# Why do objects rest on space thus causing gravity?

1. Mar 14, 2015

So gravity is supposedly caused by objects such as planets, stars, etc. resting on space which curves space. The more massive the object, the larger the bulge it creates, the stronger the gravity.

My question is, why do these objects even rest on space in the first place? It's as if there's a downward pulling force in space itself. There must be something other than gravity pulling objects down because otherwise, orbits won't exist.

I apologize in advance if I just made a really idiotic thread. I'm not a pro at physics, but I'm hoping to learn.

2. Mar 14, 2015

### DaveC426913

You're talking about the "rubber sheet" analogy of gravity. It is only an analogy. An object resting on a rubber sheet just happens to mimic - in two dimensions - a similar geometry to masses in spacetime in 3 dimensions.

Objects do not "rest on space". There is no "downward pulling".

3. Mar 14, 2015

Then how do orbits work?

4. Mar 14, 2015

### DaveC426913

Well, that's very hard to describe without using the equations. This is why we use analogies like the rubber sheet.

5. Mar 15, 2015

Is there at least a basic principle or concept?

6. Mar 15, 2015

### Staff: Mentor

Well, yes -- it's the rubber sheet analogy. It works fine, as long as you don't read past it.

7. Mar 15, 2015

The analogy though uses the gravity on Earth as some sort of downward pull. If there's no downward pull in space and space is 2D, then how do satellites orbit? Isn't an orbit caused when a satellite is caught in the bulge of space? And that satellite's momentum keeps it in orbit rather than it plummeting to the center of the bulge?

8. Mar 15, 2015

### Staff: Mentor

The bending of the rubber sheet is an analogy for the bending of space. The geometry of space is actually changing because of the presence of mass and energy. So, like a ball rolling across the curved surface of the rubber sheet, an object's path through space is altered because of this change in geometry.

9. Mar 15, 2015

### A.T.

It makes perfect sense... if you don't think about it.

10. Mar 15, 2015

### A.T.

No. The spatial distortion, represented by the rubber sheet, has only relatively tiny effects for orbiting bodies. For example, the precession of Mercury's orbit is partialy due to that spatial distortion. The orbiting itself (as opposed to moving straight) is mostly due to the distortion of the time dimension, with respect to space:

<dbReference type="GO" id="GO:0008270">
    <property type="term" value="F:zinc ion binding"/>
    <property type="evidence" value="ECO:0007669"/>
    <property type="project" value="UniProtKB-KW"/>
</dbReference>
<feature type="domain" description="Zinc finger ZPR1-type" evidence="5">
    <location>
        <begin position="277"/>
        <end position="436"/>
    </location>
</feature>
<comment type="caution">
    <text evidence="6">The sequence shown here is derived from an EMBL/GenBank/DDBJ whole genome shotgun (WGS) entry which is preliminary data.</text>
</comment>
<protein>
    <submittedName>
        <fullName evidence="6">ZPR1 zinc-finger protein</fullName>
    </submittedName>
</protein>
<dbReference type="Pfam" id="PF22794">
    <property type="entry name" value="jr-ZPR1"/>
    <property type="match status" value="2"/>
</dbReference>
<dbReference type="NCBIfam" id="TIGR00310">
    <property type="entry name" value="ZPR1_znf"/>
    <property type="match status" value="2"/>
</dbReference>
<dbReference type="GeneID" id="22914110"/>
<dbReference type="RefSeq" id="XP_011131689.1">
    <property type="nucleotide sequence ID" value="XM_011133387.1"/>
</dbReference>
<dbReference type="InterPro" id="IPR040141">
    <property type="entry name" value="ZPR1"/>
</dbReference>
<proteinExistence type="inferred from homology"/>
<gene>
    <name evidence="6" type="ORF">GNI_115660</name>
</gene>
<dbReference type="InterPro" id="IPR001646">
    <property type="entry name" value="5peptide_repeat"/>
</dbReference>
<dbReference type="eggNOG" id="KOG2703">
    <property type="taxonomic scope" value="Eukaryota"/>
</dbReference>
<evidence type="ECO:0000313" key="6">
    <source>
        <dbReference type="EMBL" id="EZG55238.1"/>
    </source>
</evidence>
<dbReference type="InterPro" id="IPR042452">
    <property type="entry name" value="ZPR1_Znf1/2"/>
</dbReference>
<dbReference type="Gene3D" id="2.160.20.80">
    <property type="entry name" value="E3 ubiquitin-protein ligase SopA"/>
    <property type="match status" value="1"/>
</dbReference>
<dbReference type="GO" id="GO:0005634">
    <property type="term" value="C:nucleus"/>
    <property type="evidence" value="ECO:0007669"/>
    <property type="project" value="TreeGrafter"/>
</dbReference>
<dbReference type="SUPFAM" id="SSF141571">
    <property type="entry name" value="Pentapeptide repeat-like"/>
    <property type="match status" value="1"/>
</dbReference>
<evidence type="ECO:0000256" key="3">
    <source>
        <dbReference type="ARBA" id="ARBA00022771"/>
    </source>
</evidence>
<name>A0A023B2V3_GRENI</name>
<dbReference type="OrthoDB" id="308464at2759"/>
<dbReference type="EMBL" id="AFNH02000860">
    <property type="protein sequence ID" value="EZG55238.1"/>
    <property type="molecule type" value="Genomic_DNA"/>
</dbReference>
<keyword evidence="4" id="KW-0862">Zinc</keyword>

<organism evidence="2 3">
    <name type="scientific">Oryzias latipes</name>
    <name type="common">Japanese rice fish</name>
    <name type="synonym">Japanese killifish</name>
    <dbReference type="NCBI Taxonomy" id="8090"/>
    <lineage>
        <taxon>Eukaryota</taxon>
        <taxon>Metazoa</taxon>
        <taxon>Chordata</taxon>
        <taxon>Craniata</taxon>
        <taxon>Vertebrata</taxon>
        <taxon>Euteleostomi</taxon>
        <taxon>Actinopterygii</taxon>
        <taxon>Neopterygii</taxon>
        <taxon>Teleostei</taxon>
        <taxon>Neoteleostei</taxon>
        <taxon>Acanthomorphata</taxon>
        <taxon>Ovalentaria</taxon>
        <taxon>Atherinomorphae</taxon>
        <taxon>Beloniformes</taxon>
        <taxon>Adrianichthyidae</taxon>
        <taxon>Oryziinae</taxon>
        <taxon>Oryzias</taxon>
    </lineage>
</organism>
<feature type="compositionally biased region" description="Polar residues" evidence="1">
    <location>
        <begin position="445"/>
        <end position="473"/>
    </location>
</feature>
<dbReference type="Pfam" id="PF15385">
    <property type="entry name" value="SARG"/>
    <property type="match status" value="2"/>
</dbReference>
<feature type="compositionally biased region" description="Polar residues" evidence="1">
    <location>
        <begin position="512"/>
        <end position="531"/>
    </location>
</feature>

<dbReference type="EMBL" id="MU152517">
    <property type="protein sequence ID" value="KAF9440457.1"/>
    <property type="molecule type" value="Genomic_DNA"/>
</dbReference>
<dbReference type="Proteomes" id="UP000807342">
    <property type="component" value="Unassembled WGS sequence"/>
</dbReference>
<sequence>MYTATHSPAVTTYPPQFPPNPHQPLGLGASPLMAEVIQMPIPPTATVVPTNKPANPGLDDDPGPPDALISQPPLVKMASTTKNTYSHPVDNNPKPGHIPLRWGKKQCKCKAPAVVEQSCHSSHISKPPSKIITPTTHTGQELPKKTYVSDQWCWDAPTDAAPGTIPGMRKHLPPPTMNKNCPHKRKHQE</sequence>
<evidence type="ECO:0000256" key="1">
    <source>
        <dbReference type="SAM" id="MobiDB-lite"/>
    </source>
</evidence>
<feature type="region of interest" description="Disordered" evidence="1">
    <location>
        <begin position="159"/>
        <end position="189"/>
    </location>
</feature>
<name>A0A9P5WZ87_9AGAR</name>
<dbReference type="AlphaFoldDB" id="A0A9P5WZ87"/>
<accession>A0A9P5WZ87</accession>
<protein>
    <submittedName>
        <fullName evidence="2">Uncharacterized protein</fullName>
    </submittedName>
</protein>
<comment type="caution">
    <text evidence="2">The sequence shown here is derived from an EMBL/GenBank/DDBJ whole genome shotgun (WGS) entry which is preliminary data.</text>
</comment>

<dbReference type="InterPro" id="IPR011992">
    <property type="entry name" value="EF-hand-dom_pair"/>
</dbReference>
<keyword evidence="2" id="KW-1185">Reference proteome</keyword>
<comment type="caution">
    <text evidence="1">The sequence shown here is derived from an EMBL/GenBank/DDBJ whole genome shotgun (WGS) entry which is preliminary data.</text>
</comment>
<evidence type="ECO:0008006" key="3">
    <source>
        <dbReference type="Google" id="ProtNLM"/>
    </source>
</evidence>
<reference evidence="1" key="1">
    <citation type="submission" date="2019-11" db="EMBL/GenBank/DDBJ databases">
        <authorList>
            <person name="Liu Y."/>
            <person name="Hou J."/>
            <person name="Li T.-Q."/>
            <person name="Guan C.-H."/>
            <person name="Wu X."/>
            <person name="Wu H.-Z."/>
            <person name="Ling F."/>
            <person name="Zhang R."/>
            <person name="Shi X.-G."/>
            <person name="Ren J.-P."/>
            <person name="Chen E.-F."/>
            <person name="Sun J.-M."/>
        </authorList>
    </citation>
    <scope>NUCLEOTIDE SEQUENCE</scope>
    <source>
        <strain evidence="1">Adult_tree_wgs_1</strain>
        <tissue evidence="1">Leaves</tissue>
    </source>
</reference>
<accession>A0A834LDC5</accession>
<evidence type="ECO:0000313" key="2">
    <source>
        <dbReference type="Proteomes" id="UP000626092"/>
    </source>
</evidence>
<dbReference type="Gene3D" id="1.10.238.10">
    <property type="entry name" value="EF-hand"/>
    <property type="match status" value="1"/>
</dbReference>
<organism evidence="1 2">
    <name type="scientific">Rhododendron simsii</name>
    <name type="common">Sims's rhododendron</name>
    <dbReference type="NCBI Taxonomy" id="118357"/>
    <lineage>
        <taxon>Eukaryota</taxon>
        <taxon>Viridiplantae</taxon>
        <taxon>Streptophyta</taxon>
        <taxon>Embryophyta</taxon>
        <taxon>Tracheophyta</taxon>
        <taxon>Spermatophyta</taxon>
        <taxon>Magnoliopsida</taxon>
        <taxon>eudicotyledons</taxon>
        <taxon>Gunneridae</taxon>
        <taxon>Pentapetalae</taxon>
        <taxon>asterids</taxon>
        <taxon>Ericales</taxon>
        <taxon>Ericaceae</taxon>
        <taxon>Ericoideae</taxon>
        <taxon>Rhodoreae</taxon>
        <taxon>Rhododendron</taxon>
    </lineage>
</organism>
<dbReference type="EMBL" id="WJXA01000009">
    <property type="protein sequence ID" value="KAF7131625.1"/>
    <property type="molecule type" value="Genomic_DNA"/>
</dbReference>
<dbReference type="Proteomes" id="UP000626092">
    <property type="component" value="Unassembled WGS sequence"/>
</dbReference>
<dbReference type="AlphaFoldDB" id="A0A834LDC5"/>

11. Mar 15, 2015

### Staff: Mentor

I've never heard it described that way.
The curvature of space isn't "downward", it's 3-dimensional, not 2-dimensional. The satellite feels a pull toward the earth.

12. Mar 16, 2015

### A.T.

Right, but the relevant curvature here is that of space-time, which is 4-dimensional.

The satellite doesn't "feel a pull", it measures zero proper acceleration.

13. Mar 16, 2015

### DaveC426913

This is a common problem I have seen people have with the rubber sheet analogy. They see that a heavy mass is pulled downward onto a rubber sheet by gravity, and they ask why the analogy is circular: it uses gravity to explain gravity.

They are taking the analogy literally. They should really just be seeing the geometry, not the causes of the geometry in the analogy.

14. Mar 16, 2015

### A.T.

Yes, and when you do that, then it becomes obvious that the whole analogy is bad, because spatial geometry alone cannot explain the"attraction" that causes orbits. If you care only about the geometry, and not about up & down, then you can flip the surface upside down, with a hill instead of the dent. But that would create "repulsion" of the rolling balls.

15. Mar 18, 2015

### Micheth

This has really bugged me about gravity=space curvature.
I get that two objects moving with respect to each other would be diverted from their normal paths by mass-induced curved space. I get that totally, it makes complete intuitive sense.
But to consider two objects at complete rest to each other, why would curved space (or even curved spacetime) start them moving towards each other?
If they're not initially moving, then no curvature would seem to start the ball moving so to speak.
(In the sheet analogy, obviously you've got actual downward pulling gravity that gets the ball moving, but that's just the poor analogy at work)

I just don't get it for actual 4-dimensional gravity.

16. Mar 18, 2015

### Staff: Mentor

Because they arent at rest. They are moving through spacetime.

17. Mar 18, 2015

### A.T.

Curved space won't. Curved space-time will.
They advance in space-time, even when at rest in space.
For a vertical fall, you just need one spatial dimension and time, as shown in the videos in post #10. But this doesn't work for whole orbits, as they require two spatial dimensions and time, so 3 dimensions which are then distorted and would need to be embedded in higher than 3D flat space for visualization.

18. Mar 18, 2015

### Micheth

I guess the difficult part is accepting the idea of "traveling through time" as if it's just something the apple is moving through.
I think of time as just how rapidly or slowly things move with respect to other things (like clocks, photons, etc.)
I.e. without any movement in the universe I couldn't conceive of time, so it seems like there would have to be movement in the first place for time to have any meaning.
But for space-time, time exists separately and conversely causes movement (by bending space)

Although the equations work I'm told :-)

19. Mar 18, 2015

### A.T.

Things are aging without moving.
The whole point of space-time is that space and time are not separate.

20. Mar 18, 2015

### Micheth

No, I don't think you'd age if all your molecules, quarks etc. stopped moving.

Yeah space-time is one entity. What i mean is "time is something separate in the sense of being a dimension", instead of just how one measures the regularity of movment of objects in space.